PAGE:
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History: Boston Police, Behind the Badge, 1930s, Boston, Massachusetts, United States

History: Boston Police, Behind The Badge, 1930s, Boston, Massachusetts, United States

History
Boston was founded on September 17, 1630, by Puritan colonists from England. The Puritans of the Massachusetts Bay Colony are sometimes confused with the Pilgrims, who founded Plymouth Colony ten years earlier in what is today Bristol County, Plymouth County, and Barnstable County, Massachusetts. The two groups, which differed in religious practice, are historically distinct. The separate colonies were not united until the formation of the Province of Massachusetts Bay in 1691.
The Shawmut Peninsula was connected to the mainland by a narrow isthmus and was surrounded by the waters of Massachusetts Bay and the Back Bay, an estuary of the Charles River. Several prehistoric Native American archaeological sites that were excavated in the city have shown that the peninsula was inhabited as early as 5000 BC. Boston's early European settlers first called the area Trimountaine, but later renamed the town after Boston, Lincolnshire, England, from which several prominent colonists had emigrated. Massachusetts Bay Colony's original governor, John Winthrop, gave a famous sermon entitled "A Model of Christian Charity", popularly known as the "City on a Hill" sermon, which espoused the idea that Boston had a special covenant with God. (Winthrop also led the signing of the Cambridge Agreement, which is regarded as a key founding document of the city.) Puritan ethics molded a stable and well-structured society in Boston. For example, shortly after Boston's settlement, Puritans founded America's first public school, Boston Latin School (1635). Between 1636 and 1698, six major smallpox epidemics in Boston had caused a substantial number of deaths. Boston was the largest town in British North America until Philadelphia grew larger in the mid-18th century.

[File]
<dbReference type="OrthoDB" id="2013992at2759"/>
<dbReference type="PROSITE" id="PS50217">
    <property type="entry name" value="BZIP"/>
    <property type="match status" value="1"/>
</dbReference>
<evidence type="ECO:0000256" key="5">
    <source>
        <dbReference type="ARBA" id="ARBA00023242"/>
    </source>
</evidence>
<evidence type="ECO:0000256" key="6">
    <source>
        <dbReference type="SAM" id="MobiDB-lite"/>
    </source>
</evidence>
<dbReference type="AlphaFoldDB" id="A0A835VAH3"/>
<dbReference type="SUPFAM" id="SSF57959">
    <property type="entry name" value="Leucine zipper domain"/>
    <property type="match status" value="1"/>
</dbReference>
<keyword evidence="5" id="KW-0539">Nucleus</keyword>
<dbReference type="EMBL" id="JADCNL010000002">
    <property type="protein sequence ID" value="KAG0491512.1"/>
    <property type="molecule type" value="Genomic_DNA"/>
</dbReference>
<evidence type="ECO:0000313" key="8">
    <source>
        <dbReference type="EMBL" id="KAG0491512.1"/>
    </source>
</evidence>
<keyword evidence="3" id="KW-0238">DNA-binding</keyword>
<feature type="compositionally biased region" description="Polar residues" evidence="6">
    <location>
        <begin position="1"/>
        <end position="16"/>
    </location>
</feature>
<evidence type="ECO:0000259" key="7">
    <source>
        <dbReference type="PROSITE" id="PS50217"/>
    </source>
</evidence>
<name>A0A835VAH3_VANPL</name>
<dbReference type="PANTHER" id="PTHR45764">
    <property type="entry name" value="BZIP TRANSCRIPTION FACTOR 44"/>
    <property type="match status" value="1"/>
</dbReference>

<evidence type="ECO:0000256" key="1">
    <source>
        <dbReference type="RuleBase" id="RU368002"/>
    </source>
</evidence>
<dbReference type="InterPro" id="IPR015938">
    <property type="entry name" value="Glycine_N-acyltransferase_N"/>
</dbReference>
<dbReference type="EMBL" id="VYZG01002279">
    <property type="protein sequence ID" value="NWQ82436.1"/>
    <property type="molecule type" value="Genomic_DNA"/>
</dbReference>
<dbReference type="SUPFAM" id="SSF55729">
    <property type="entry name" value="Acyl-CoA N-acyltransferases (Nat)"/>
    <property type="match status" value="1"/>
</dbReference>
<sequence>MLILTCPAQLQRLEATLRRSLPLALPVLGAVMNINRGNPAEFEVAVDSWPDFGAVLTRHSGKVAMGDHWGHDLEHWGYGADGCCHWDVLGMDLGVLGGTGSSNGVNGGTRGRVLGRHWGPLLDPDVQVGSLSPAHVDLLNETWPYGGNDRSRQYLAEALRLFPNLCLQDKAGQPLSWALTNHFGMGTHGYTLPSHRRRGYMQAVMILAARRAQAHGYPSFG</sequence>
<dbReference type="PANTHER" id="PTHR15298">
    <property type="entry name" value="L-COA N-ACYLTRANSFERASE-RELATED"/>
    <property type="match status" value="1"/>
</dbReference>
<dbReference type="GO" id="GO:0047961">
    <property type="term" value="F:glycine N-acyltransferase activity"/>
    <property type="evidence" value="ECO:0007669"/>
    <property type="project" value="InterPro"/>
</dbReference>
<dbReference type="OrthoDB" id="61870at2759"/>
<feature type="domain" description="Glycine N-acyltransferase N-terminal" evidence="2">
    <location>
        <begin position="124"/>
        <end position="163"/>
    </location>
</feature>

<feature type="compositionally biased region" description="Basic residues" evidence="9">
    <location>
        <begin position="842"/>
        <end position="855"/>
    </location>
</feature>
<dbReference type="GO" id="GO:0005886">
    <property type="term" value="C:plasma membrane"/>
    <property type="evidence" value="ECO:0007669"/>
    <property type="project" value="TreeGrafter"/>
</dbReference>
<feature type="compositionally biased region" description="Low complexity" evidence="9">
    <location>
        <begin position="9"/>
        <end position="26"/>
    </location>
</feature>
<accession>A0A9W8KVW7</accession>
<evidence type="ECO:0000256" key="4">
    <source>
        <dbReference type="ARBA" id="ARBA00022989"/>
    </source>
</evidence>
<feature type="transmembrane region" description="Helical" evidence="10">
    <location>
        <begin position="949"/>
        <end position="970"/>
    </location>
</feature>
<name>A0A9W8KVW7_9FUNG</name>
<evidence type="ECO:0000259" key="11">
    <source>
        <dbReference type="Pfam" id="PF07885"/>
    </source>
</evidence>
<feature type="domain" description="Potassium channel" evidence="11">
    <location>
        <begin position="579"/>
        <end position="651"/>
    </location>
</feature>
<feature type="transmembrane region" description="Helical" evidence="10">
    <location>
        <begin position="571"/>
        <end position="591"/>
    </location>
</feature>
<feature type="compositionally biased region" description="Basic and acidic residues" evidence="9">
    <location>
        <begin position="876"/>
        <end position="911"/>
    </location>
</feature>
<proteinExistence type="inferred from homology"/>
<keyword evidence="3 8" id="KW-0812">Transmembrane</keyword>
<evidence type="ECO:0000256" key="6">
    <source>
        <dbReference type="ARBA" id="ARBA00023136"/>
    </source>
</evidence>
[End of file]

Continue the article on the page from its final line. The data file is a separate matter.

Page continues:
In the 1770s, British attempts to exert more-stringent control on the thirteen colonies—primarily via taxation—led to the American Revolution. The Boston Massacre, the Boston Tea Party, and several early battles—including the Battle of Lexington and Concord, the Battle of Bunker Hill, and the Siege of Boston—occurred in or near the city. During this period, Paul Revere made his famous midnight ride. After the Revolution, Boston had become one of the world's wealthiest international trading ports because of the city's consolidated seafaring tradition. Exports included rum, fish, salt, and tobacco. During this era, descendants of old Boston families were regarded as the nation's social and cultural elites; they were later dubbed the Boston Brahmins.

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Keywords:#history #boston #police #behind #badge #massachusetts #united #states
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Date added:Sep 29, 2014
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